Four charged with trying to sell stolen Rembrandt

Four men were indicted in Sweden on Friday for trying to sell a stolen Rembrandt self-portrait valued at some 37 million dollars, the Stockholm district court said.

The four, all Swedish nationals, were charged with dealing in stolen goods. They face up to six years in prison if found guilty.

The work was stolen along with two paintings by the French impressionist Pierre-Auguste Renoir in a spectacular armed heist at Sweden’s National Museum in December 2000.

The heist took place just five minutes before closing, when three masked and heavily armed men walked into the museum, in the center of the Swedish capital, and snatched the precious artworks from the walls as crowds of witnesses looked on.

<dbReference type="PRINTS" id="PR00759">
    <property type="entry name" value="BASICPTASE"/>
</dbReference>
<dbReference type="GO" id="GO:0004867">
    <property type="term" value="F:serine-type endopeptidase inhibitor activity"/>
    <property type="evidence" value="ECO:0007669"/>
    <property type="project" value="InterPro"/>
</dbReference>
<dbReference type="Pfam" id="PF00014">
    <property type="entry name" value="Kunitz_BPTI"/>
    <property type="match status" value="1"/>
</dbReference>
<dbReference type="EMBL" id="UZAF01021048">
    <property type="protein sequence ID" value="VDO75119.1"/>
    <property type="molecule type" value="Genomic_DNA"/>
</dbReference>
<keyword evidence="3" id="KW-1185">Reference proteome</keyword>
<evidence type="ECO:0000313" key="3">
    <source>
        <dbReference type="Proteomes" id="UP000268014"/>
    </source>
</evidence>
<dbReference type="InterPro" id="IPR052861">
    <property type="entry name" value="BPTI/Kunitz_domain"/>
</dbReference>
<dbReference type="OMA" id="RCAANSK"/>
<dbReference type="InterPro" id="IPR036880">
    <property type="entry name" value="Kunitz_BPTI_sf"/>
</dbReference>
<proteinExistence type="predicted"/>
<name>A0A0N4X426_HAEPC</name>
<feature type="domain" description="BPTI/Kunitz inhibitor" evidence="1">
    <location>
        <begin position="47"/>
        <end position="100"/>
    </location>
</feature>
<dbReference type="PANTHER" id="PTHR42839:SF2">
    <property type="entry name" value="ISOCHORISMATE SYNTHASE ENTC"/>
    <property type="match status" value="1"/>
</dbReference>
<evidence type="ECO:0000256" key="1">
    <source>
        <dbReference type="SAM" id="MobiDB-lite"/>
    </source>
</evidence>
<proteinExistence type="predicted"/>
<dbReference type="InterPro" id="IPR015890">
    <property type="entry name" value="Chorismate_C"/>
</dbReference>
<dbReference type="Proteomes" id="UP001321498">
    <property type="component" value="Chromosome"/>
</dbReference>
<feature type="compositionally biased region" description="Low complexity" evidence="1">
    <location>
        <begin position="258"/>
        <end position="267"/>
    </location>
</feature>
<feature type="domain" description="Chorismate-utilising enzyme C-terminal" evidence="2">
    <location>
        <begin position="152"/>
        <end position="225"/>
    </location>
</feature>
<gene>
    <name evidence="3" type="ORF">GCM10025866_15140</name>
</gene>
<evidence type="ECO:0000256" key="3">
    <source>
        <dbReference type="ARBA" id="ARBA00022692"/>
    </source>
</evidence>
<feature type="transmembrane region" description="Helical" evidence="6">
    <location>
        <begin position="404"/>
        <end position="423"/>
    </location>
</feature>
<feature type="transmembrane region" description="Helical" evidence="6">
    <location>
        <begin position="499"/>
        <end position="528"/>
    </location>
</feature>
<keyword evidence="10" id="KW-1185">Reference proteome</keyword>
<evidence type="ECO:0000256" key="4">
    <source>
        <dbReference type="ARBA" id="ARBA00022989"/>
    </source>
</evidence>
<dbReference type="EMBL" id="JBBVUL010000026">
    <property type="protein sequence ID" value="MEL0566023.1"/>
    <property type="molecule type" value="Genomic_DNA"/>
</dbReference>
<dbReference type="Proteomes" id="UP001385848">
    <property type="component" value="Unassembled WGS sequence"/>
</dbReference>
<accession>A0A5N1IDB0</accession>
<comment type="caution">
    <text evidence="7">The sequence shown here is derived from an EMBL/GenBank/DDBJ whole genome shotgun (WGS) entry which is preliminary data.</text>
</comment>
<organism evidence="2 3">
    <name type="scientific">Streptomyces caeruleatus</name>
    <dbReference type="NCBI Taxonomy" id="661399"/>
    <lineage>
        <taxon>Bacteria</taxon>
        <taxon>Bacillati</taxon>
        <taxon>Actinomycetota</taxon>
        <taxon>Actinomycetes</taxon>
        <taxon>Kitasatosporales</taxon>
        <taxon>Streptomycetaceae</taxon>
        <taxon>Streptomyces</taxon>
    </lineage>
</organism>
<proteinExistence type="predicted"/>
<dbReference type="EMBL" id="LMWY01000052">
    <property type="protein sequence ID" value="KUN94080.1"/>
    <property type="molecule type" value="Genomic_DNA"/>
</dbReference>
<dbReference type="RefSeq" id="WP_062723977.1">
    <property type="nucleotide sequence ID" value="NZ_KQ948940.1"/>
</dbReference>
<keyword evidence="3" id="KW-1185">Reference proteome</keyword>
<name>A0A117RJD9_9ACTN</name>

The three robbers threw spikes onto the road to slow the police chase and set several parked cars on fire before fleeing in a speedboat waiting for them outside the waterfront museum.

Nine men were later handed heavy prison sentences in Sweden for their role in the theft, including a 47-year-old Swede currently serving eight years for masterminding the robbery.

The painting was recovered in September when the four Swedes were arrested in a Copenhagen hotel as they tried to sell the painting for a mere 200,000 dollars.

The two Renoirs have also been recovered.